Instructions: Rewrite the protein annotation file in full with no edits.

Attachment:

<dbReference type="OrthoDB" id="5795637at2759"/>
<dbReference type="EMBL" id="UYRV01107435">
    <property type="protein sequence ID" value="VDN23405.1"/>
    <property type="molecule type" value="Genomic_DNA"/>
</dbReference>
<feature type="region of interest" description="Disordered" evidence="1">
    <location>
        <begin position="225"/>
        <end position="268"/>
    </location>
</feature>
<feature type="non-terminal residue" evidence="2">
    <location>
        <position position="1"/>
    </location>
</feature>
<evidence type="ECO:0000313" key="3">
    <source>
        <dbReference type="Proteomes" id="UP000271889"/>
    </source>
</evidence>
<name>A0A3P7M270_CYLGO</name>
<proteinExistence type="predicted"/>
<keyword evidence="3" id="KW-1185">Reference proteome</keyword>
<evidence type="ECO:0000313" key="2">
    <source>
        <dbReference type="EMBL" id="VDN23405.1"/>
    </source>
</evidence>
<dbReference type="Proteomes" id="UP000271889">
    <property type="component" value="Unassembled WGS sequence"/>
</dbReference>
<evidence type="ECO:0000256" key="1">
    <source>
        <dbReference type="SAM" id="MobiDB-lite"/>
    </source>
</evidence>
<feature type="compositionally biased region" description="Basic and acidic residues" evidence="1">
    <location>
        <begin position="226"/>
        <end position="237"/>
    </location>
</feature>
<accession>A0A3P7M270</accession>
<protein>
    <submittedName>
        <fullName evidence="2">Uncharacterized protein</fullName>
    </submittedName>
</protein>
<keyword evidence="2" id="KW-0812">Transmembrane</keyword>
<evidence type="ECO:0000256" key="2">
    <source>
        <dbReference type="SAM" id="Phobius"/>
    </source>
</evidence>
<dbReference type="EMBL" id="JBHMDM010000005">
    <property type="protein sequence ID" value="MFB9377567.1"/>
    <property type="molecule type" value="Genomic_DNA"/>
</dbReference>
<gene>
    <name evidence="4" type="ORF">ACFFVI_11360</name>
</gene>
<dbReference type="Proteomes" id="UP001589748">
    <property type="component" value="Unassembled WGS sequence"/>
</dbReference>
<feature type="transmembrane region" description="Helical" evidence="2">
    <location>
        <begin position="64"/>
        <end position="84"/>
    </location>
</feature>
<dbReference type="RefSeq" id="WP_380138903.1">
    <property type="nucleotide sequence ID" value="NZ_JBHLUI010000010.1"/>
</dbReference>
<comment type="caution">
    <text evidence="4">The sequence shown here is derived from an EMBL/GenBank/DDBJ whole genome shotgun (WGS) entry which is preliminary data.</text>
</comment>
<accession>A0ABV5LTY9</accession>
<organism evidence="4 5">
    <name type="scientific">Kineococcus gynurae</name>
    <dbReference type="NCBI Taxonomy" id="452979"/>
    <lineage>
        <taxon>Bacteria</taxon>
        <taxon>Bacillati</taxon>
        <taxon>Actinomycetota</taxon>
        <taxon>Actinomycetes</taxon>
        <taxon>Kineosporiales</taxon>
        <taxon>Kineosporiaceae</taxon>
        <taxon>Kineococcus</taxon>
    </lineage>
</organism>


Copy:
<dbReference type="OrthoDB" id="5795637at2759"/>
<dbReference type="EMBL" id="UYRV01107435">
    <property type="protein sequence ID" value="VDN23405.1"/>
    <property type="molecule type" value="Genomic_DNA"/>
</dbReference>
<feature type="region of interest" description="Disordered" evidence="1">
    <location>
        <begin position="225"/>
        <end position="268"/>
    </location>
</feature>
<feature type="non-terminal residue" evidence="2">
    <location>
        <position position="1"/>
    </location>
</feature>
<evidence type="ECO:0000313" key="3">
    <source>
        <dbReference type="Proteomes" id="UP000271889"/>
    </source>
</evidence>
<name>A0A3P7M270_CYLGO</name>
<proteinExistence type="predicted"/>
<keyword evidence="3" id="KW-1185">Reference proteome</keyword>
<evidence type="ECO:0000313" key="2">
    <source>
        <dbReference type="EMBL" id="VDN23405.1"/>
    </source>
</evidence>
<dbReference type="Proteomes" id="UP000271889">
    <property type="component" value="Unassembled WGS sequence"/>
</dbReference>
<evidence type="ECO:0000256" key="1">
    <source>
        <dbReference type="SAM" id="MobiDB-lite"/>
    </source>
</evidence>
<feature type="compositionally biased region" description="Basic and acidic residues" evidence="1">
    <location>
        <begin position="226"/>
        <end position="237"/>
    </location>
</feature>
<accession>A0A3P7M270</accession>
<protein>
    <submittedName>
        <fullName evidence="2">Uncharacterized protein</fullName>
    </submittedName>
</protein>
<keyword evidence="2" id="KW-0812">Transmembrane</keyword>
<evidence type="ECO:0000256" key="2">
    <source>
        <dbReference type="SAM" id="Phobius"/>
    </source>
</evidence>
<dbReference type="EMBL" id="JBHMDM010000005">
    <property type="protein sequence ID" value="MFB9377567.1"/>
    <property type="molecule type" value="Genomic_DNA"/>
</dbReference>
<gene>
    <name evidence="4" type="ORF">ACFFVI_11360</name>
</gene>
<dbReference type="Proteomes" id="UP001589748">
    <property type="component" value="Unassembled WGS sequence"/>
</dbReference>
<feature type="transmembrane region" description="Helical" evidence="2">
    <location>
        <begin position="64"/>
        <end position="84"/>
    </location>
</feature>
<dbReference type="RefSeq" id="WP_380138903.1">
    <property type="nucleotide sequence ID" value="NZ_JBHLUI010000010.1"/>
</dbReference>
<comment type="caution">
    <text evidence="4">The sequence shown here is derived from an EMBL/GenBank/DDBJ whole genome shotgun (WGS) entry which is preliminary data.</text>
</comment>
<accession>A0ABV5LTY9</accession>
<organism evidence="4 5">
    <name type="scientific">Kineococcus gynurae</name>
    <dbReference type="NCBI Taxonomy" id="452979"/>
    <lineage>
        <taxon>Bacteria</taxon>
        <taxon>Bacillati</taxon>
        <taxon>Actinomycetota</taxon>
        <taxon>Actinomycetes</taxon>
        <taxon>Kineosporiales</taxon>
        <taxon>Kineosporiaceae</taxon>
        <taxon>Kineococcus</taxon>
    </lineage>
</organism>